The co-pilot of the Germanwings plane that crashed in the Alps intentionally sent the jet into its doomed descent.
Here are the details of the Airbus A320's final moments that emerged at a news conference given by Marseille prosecutor Brice Robin.
:: Mr Robin said it seems the co-pilot, who was a German national and who had never been flagged as a terrorist, appeared to want to "destroy the plane".
:: Prior to the cabin being locked, there was "normal" conversation between the pilot and co-pilot for the first 20 minutes of the flight, which had taken off from Barcelona in Spain bound for Dusseldorf in Germany.
:: The co-pilot's responses, although initially courteous, became "curt" when the pilot started the mid-flight briefing on the planned landing of the plane.
:: The pilot is heard asking the co-pilot to take over and the sound of a chair being pushed back and a door being closed is heard.
:: The co-pilot was left on his own in charge of the plane, and it is then that he uses the flight monitoring system to start the descent of the plane.
:: The co-pilot did not say a word once the pilot left the cockpit. "It was absolute silence in the cockpit," said Mr Robin.
:: All that could be heard is the co-pilot's breathing. Mr Robin said the co-pilot was breathing normally. "It wasn't the breath of somebody who was struggling. He didn't say a single word. Total silence."
:: Several cries from the pilot can be heard, asking to get in.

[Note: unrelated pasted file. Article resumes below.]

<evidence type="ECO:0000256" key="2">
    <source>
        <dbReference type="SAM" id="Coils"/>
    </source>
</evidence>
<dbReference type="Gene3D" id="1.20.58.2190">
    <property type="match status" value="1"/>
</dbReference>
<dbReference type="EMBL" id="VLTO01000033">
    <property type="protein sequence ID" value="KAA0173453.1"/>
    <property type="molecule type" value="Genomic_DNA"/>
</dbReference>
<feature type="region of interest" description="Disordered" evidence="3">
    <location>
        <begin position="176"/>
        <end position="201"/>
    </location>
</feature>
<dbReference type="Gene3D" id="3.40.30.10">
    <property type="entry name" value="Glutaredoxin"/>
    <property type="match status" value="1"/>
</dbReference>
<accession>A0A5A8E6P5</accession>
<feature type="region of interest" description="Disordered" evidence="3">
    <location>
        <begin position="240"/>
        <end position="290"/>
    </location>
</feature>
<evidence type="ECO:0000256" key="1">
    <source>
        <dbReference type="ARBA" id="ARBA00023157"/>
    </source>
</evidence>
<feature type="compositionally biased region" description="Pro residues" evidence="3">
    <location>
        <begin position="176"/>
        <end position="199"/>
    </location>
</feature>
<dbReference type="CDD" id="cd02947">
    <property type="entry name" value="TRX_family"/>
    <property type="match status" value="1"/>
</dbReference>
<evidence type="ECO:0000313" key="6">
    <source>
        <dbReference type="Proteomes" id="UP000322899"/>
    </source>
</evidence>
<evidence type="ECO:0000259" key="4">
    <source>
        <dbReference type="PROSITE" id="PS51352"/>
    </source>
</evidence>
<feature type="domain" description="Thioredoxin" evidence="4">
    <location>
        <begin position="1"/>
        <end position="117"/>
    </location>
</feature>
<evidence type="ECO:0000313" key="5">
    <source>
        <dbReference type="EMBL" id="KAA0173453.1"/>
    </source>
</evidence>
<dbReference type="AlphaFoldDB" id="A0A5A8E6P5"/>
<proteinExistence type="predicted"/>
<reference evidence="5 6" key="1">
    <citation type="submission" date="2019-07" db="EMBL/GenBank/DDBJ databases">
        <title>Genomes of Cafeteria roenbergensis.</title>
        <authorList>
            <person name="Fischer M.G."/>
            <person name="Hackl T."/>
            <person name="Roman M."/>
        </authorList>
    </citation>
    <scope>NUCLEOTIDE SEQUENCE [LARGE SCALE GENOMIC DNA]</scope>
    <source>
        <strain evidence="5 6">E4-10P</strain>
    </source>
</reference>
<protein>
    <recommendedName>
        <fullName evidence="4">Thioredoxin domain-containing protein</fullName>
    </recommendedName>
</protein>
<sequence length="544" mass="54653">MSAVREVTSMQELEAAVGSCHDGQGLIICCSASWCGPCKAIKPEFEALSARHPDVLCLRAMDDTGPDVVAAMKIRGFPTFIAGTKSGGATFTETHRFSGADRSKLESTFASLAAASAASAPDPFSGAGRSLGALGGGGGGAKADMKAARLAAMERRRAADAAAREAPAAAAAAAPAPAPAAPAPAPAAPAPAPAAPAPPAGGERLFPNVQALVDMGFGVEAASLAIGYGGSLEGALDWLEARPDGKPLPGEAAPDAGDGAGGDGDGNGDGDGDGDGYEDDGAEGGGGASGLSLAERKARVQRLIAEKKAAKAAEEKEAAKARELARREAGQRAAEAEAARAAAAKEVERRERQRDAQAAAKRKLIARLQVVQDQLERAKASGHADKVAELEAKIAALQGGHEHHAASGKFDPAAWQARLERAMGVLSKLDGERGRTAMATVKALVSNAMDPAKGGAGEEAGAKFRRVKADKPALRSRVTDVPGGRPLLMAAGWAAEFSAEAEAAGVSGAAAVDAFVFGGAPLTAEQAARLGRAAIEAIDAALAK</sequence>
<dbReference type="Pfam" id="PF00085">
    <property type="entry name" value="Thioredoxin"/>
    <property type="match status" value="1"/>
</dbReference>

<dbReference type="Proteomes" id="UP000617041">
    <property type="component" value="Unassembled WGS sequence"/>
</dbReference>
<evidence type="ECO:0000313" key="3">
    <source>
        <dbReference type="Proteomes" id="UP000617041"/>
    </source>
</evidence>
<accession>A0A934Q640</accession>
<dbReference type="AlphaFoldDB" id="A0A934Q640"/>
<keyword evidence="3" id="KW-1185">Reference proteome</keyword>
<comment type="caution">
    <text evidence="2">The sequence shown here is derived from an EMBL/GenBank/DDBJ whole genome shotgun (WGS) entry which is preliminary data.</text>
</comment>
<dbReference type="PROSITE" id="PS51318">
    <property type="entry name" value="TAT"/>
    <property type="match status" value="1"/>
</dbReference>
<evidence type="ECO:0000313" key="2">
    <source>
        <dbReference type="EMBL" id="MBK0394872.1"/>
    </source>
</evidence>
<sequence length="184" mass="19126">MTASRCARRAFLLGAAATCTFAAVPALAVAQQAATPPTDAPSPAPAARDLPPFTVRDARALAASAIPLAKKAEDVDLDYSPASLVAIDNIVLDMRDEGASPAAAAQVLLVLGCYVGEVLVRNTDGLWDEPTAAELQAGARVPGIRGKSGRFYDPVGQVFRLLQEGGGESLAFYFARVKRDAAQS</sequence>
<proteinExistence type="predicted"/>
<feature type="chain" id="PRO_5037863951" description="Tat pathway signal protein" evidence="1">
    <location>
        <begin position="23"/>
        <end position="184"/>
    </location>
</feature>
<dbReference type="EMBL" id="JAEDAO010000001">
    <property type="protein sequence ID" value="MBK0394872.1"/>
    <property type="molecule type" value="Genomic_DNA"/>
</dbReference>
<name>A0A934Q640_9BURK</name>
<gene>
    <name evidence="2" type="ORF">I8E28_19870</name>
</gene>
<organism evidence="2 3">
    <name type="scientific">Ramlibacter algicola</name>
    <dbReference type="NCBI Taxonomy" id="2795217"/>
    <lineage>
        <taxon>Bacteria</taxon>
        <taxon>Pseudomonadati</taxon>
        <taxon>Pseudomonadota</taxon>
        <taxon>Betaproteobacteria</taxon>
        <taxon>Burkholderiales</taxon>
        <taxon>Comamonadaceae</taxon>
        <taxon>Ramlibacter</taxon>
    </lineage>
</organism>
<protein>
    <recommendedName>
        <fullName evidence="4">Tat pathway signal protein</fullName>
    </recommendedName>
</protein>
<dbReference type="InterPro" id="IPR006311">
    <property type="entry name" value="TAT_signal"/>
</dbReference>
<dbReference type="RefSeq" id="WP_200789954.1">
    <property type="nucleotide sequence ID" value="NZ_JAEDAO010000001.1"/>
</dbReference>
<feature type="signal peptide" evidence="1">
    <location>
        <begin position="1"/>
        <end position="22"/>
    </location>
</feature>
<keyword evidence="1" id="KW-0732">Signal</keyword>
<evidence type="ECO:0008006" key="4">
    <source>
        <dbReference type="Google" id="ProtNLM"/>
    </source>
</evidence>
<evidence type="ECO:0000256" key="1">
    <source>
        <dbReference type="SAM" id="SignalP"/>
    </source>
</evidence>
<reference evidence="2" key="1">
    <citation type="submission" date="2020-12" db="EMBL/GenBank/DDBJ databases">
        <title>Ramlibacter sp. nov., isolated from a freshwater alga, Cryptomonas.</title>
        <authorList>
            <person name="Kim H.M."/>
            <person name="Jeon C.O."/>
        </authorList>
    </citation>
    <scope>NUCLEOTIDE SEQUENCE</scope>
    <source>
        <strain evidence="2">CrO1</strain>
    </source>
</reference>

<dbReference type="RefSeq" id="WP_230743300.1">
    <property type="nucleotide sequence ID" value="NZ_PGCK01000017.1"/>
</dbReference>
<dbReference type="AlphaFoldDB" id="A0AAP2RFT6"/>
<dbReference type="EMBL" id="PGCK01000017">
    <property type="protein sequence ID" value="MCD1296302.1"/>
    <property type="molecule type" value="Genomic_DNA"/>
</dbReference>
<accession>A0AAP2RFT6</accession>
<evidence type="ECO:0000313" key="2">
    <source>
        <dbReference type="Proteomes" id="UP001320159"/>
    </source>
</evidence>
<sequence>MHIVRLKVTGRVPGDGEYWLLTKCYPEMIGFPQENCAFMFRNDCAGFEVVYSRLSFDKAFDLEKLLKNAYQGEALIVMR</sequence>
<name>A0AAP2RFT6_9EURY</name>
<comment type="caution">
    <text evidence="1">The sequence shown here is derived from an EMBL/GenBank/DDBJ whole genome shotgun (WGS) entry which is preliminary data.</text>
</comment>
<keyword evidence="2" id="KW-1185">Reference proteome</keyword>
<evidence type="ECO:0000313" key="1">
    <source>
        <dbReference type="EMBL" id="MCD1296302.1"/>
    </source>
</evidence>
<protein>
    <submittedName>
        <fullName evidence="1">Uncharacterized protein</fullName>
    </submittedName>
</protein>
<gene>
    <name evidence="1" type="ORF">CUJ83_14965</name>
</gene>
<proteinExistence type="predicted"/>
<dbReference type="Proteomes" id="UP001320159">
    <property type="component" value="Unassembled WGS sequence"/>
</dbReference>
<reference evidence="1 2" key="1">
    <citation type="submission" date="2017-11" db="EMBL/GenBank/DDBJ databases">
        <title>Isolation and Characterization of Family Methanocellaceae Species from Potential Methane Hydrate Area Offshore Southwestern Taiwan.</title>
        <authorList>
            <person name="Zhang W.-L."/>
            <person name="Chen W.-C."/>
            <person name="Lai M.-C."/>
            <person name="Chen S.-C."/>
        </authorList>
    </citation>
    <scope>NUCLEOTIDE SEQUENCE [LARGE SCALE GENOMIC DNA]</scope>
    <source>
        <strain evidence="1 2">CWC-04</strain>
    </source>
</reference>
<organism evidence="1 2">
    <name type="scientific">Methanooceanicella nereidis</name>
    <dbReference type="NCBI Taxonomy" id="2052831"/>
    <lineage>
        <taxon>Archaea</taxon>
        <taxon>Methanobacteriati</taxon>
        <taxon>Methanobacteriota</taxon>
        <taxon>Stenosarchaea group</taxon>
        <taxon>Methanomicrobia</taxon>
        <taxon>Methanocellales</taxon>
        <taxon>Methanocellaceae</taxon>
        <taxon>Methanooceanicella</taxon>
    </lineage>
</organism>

:: He identifies himself through the intercom system, but there is no answer. He knocks on the door and asks for it to be opened, but again there is no answer.
:: Pounding could be heard on the door during the final minutes as alarms sounded. Finally the sound of an impact is heard.
:: The 144 passengers only realised at the last moment what was happening. Screams were only heard in the last moments of the recording, before impact. Mr Robin said: "We only hear screams at the very end. Death was instant. It hit the mountain at 700km (430mph) an hour."
:: Several calls from the control tower to the plane went unanswered, as did communications from other aircraft in the area.
:: The plane could have glided before the moment of impact. There was no distress signal, no Mayday and no answer despite numerous calls to the plane.
:: The co-pilot, who has been named as 28-year-old Andreas Lubitz , had a few hundred hours flying time on the aircraft.
:: There is no indication the crash is a terrorist act, Mr Robin said: "But obviously we will see how we will proceed."
:: Pressed on the co-pilot's religion, Mr Robin said: "I don't think this is where this lies. I don't think we will get any answers there."
:: The bodies of the victims are being retrieved by helicopter and put on stretchers and taken to a nearby unit where post-mortems are being carried out and DNA testing undertaken. The process could take more than a week.